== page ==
DOUG NUFER: Conflict of interest? At The Stranger? For starters, let's discuss Matthew Stadler reviewing his good friend Stacey Levine. Stacey's a praiseworthy writer, but praise is cheap when reviewers review their friends. Of course, I once thought the whole point of the game was to plug books published by people you wanted favors from, and I still write about writers I know personally. Nevertheless, I don't review books when friendship, personal dislike, or professional jealousy might influence me--or even just seem to influence me--to a point where I can't give the author a fair review.
MATTHEW STADLER: I don't know what you mean by "a fair review," but I'll do anything to get an intelligent explication of a book, even if it means assigning a friend to review a friend. Look at Kirkus' "fair review" of Stacey's book if you want to see what happens when editors subscribe to the myths you're laboring under. That reviewer was so disinterested, the review was clueless and irrelevant to Stacey's work. "Fair reviews" by allegedly disinterested strangers are very often pointless, clueless things. I prefer a writer who cares deeply about a book, even if it's a friend of the author. In my review, I said up front that I knew Stacey. I made her conversations a part of the review. Did my knowing Stacey disable my ability to read her text? On the contrary, I could build relevant critical bridges into her text partly because I've had conversations with her. An informed, interested review can open readers' eyes to the pleasures of the book.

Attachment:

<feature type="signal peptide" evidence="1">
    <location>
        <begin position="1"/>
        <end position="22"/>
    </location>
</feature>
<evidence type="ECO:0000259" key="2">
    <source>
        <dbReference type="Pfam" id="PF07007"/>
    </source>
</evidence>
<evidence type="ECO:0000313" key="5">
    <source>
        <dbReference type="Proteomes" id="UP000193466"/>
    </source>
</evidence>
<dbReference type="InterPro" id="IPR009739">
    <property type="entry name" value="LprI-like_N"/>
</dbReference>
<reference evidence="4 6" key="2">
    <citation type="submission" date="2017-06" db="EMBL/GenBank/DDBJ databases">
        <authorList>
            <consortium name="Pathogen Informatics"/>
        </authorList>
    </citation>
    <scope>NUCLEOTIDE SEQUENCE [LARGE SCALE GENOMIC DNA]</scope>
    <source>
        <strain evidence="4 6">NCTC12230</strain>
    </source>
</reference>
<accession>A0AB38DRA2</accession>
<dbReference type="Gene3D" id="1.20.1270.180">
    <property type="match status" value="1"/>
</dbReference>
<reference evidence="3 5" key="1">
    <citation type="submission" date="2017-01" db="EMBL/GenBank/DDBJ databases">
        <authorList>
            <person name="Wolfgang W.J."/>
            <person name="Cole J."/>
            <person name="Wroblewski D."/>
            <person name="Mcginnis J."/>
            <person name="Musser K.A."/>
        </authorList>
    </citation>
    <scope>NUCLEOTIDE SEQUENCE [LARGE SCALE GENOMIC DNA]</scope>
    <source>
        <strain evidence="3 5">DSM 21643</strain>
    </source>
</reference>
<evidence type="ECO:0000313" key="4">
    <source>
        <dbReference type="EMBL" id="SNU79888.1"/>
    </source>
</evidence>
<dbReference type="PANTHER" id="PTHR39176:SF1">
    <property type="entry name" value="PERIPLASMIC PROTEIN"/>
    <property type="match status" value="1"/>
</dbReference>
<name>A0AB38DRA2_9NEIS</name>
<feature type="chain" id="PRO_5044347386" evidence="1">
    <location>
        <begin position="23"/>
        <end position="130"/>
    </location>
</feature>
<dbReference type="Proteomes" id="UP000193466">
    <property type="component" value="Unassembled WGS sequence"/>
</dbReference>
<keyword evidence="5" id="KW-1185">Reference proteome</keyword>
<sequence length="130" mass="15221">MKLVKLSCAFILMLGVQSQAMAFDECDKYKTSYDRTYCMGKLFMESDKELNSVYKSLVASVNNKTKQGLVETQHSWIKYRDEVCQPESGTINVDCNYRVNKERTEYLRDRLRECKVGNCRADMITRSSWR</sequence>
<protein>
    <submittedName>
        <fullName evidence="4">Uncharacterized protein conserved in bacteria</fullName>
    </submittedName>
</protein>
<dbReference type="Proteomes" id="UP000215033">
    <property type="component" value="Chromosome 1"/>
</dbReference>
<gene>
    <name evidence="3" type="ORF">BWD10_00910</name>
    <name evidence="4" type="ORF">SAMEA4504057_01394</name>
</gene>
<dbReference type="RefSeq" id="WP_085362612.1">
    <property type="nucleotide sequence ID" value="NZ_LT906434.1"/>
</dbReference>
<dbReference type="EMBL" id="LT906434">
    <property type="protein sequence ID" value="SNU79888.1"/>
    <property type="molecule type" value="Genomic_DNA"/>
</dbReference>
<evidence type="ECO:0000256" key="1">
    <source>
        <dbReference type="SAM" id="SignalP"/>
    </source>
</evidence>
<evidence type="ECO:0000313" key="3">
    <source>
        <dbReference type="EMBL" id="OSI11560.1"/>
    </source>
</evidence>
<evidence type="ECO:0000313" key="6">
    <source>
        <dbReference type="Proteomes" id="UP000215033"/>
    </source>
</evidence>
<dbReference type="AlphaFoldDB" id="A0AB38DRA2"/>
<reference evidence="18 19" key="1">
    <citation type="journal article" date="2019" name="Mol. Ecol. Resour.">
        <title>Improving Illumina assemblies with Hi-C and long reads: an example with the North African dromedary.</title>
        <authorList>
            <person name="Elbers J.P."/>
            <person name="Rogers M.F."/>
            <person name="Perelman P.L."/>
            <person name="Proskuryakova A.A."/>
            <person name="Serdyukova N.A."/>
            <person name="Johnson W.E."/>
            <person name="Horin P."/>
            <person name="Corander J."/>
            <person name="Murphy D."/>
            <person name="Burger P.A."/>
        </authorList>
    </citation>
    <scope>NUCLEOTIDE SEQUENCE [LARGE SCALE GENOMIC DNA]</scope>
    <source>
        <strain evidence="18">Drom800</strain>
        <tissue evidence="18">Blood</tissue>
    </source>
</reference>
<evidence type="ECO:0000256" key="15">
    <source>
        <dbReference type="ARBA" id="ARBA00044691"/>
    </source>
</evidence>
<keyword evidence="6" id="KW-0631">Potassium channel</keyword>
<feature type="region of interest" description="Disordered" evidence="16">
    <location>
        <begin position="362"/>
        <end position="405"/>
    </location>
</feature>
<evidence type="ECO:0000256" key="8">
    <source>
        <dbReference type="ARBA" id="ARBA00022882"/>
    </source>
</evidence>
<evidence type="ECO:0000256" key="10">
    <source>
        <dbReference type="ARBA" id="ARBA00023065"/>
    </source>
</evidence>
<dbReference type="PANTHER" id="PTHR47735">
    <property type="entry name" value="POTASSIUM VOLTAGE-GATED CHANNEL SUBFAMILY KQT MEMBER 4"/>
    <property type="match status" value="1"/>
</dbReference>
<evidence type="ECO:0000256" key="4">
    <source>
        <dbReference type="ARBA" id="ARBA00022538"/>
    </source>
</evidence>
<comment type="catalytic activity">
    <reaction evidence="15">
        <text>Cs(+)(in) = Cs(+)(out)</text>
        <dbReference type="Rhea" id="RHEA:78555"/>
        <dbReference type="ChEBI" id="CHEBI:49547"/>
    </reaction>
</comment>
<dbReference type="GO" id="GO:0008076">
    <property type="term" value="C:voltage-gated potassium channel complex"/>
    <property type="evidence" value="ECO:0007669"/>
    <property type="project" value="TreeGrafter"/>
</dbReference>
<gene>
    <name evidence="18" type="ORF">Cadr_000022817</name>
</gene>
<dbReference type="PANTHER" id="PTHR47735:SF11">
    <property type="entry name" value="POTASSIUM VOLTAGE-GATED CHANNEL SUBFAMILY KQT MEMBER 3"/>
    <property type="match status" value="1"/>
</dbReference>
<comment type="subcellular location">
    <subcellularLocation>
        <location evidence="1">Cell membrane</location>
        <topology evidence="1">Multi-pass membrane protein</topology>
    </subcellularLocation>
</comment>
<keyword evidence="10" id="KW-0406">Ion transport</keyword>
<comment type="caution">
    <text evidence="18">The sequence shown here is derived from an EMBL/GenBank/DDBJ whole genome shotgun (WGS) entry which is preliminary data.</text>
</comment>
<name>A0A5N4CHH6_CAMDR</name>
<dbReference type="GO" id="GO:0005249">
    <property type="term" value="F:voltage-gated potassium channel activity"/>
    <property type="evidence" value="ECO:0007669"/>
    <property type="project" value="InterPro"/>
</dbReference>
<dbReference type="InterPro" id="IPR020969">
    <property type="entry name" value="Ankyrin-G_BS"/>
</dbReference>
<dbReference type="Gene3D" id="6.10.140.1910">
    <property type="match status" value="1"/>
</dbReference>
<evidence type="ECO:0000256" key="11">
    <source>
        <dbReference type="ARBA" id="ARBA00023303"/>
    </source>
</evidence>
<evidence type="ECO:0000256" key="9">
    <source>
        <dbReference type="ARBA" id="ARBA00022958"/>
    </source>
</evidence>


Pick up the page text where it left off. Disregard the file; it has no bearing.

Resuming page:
DOUG: You can disclose your connection to someone, you can even do a great job of reviewing someone you know. The problem is, it looks bad. People assume your review is compromised by your friendship. Ultimately, I think this perception of bias does your friend more harm than good.
As for objectivity, I (subjectively) don't believe anyone thinks reviews are objective, and most people past the age of 12 don't think the news is objective. You don't have to say, "I like this book because...." You can convey a favorable impression of a book by describing it faithfully, or even by just choosing to review it in the first place.
MATTHEW: The complaint that a review is "compromised by friendship" begins with the mistaken belief that lack of bias is possible and desirable. We ought to change that perception, not buy into it. We can change it by running honest, deeply interested reviews by informed people--friend, foe or stranger. You say we should only use strangers, to avoid the "perception of bias." Too bad most editors operate that way. The result is a lot of passionless, pointless reviews. You sound to me like the city prosecutor who criminalizes street people because there is a perception that they are dangerous. They're not all dangerous, but they can look that way. So do you criminalize them or challenge the perception?